Jessica Pettway's Cervical Cancer Death Shines Light on Health Disparities

The tragic passing of Jessica Pettway — a 36-year-old beauty influencer — highlights ongoing cervical cancer screening disparities for Black women.

After more than a year of suffering and being misdiagnosed with fibroids, content creator Jessica Pettway passed away from stage 3 cervical cancer on March 11.

Pettway shared her cancer diagnosis with her followers in July of 2023, explaining that she had initially been misdiagnosed with fibroids, which are noncancerous growths in the uterus. But after experiencing symptoms including intense vaginal bleeding and “labor-like pains,” she discovered that her tumors were, in fact, malignant.

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The mother of two tragically passed away roughly nine months after sharing her diagnosis online, and experts say the tragedy is a sad reflection of the disparities Black women face when it comes to cervical cancer screening and outcomes.

The tragedy that occurred with Jessica Pettway needs to be understood and can create awareness with Black women on the importance of regular screening,” Jessica Shepherd, M.D., a gynecologist and women’s health expert, tells Healthnews.

According to the American Cancer Society, the cervical cancer death rate in Black women and Native American women is about 65% higher than in white women.

What is cervical cancer?

Anyone with a cervix can develop cervical cancer, and symptoms are often not experienced until the disease has progressed, she says. This is why the Pap test and human papillomavirus (HPV) testing are used to ensure that abnormal cells and early-stage cervical cancer are caught early.

We have made significant progress in the fight against cervical cancer over the past several decades, yet, alarmingly, rates are beginning to increase among certain populations.

Shepherd

Cervical cancer incidence rates decreased by more than half from the mid-1970s to the mid-2000s, according to the American Cancer Society, largely because of the increased use of screening, but they have stabilized over the past decade. However, in women ages 30-44, rates have increased 1.7% each year from 2012 to 2019.

In contrast, rates declined 11% each year for women ages 20-24, probably reflecting the first signs of cancer prevention from HPV vaccination.

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The importance of regular screening for cervical cancer

Cervical cancer is preventable with regular screening and highly treatable when caught early, Shepherd says. In fact, more than 50% of new cervical cancer cases occur in women who have never been screened or haven’t been screened in the past five years.

Recommended screening includes the Pap test every three years for women ages 21-29, and co-testing (Pap + HPV together) every five years for women starting at age 30.

“Co-testing is the most effective strategy for screening — it allows us to conduct both the Pap and HPV tests from the same sample,” Shepherd says. “The patient experience is exactly the same, but we get more information and data to detect early warning signs of cervical cancer.”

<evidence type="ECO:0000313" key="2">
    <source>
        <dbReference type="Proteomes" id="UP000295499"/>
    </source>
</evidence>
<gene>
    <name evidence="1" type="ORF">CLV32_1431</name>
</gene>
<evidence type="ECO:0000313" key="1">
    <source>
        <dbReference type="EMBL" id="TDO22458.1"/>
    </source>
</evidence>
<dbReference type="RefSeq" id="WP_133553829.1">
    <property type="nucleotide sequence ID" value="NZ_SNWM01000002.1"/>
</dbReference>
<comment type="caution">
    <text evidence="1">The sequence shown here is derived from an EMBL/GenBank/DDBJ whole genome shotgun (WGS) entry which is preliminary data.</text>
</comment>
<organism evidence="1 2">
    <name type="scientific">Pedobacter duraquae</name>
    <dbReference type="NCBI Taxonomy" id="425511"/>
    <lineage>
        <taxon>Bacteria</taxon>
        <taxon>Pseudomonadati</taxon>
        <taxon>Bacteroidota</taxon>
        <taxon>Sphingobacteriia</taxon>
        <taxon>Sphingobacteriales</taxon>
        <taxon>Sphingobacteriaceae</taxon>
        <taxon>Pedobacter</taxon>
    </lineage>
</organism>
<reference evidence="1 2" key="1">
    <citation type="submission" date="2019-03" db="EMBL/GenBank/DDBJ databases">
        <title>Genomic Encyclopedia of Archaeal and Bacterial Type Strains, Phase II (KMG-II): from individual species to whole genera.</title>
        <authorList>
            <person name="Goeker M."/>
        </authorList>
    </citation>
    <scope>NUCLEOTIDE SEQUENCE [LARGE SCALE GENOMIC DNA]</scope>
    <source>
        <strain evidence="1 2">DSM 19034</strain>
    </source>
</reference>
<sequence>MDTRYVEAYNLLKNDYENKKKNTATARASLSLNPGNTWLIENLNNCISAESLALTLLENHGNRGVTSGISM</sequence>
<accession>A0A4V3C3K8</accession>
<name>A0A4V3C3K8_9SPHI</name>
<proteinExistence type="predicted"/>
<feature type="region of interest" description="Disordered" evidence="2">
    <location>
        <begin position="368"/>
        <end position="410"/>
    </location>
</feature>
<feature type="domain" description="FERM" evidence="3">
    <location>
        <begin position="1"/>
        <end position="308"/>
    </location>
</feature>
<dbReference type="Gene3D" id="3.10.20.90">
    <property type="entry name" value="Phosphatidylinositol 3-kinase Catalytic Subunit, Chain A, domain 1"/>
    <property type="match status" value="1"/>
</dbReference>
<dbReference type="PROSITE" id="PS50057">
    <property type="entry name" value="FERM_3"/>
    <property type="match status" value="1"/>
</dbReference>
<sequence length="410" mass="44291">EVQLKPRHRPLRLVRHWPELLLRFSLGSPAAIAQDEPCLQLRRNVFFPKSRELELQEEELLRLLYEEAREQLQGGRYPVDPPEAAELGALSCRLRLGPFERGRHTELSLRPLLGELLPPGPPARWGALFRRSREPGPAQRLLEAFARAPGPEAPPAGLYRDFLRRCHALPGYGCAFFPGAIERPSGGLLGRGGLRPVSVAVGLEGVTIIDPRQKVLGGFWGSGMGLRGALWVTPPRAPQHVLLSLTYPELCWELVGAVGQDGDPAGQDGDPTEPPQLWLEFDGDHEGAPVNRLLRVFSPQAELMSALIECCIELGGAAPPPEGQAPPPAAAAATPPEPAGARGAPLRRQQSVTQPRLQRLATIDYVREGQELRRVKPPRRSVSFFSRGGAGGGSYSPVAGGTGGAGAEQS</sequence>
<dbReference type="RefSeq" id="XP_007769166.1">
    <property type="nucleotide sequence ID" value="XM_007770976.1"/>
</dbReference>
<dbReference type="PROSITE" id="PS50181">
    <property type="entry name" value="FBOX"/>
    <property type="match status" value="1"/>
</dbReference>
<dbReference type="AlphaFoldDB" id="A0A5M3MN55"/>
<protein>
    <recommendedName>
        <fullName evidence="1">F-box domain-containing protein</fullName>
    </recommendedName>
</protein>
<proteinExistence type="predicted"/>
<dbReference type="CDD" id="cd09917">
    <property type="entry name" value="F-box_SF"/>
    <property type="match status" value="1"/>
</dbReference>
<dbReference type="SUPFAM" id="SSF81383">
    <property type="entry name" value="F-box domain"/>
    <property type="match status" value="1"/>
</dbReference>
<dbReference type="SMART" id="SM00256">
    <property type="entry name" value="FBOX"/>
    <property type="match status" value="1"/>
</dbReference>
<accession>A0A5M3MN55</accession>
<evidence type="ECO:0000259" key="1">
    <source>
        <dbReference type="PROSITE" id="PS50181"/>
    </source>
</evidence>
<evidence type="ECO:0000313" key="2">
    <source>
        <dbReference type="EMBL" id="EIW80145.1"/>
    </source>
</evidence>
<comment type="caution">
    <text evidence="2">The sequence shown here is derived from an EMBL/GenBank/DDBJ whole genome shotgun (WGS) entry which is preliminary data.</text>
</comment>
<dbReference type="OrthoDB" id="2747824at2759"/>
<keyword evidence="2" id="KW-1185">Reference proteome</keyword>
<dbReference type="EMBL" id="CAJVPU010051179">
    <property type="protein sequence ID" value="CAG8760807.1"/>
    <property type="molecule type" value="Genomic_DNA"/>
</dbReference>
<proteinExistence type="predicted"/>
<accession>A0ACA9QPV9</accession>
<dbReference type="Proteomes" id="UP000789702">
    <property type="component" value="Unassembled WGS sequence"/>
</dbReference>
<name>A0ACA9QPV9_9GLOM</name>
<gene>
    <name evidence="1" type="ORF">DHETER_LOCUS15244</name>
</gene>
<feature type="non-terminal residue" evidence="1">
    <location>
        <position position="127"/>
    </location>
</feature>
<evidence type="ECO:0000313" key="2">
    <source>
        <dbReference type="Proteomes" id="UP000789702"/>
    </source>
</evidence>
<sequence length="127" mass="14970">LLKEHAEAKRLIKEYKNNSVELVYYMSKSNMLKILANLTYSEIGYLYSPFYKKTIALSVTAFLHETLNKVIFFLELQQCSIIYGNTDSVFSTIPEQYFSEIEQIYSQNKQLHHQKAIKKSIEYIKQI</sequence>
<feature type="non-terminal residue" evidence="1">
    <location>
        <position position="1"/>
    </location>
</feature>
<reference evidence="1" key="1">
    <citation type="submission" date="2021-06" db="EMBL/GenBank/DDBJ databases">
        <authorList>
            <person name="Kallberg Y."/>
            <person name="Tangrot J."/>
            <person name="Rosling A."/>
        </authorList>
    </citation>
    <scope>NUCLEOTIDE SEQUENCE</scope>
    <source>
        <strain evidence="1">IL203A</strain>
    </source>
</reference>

The frequency of screening for cervical cancer can depend on a person’s age and other risk factors, she says, adding that women should continue going to their doctor for an annual well-woman exam — a yearly check-up on sexual and reproductive health — to make sure they’re up-to-date with all of their screenings.

Addressing cervical cancer disparities

While medical misdiagnosis can happen to anyone, a study published earlier this year found that women and racial and ethnic minorities were 20% to 30% more likely than white men to experience a misdiagnosis.

And medical gaslighting — in which patients are told their symptoms are “normal” or less severe than they say — disproportionately impacts women, especially Black women and other women of color.

Shepherd says a lack of health and disease education in some communities is also a major contributor to the disparities that exist when it comes to screening and, ultimately, disease outcomes with cervical cancer.

“A woman’s race, ethnicity, socioeconomic status, and geographic location all contribute to her likelihood of receiving regular screening,” she says.

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Because of delays in screening, Sheperd says Black women are more likely to be diagnosed with advanced cervical cancer than any other racial group, and they’re more than twice as likely to die of cervical cancer compared to white women in the United States.

“These delays are leading to cancer being discovered later, when the disease has become more serious,” she says. “This is why it’s crucial for screening guidelines and physician practices to continue to account for these ongoing inequities that directly affect how many women receive life-saving screenings they deserve.”

According to the American Cancer Society, the cervical cancer death rate in Black women and Native American women is about 65% higher than in white women.

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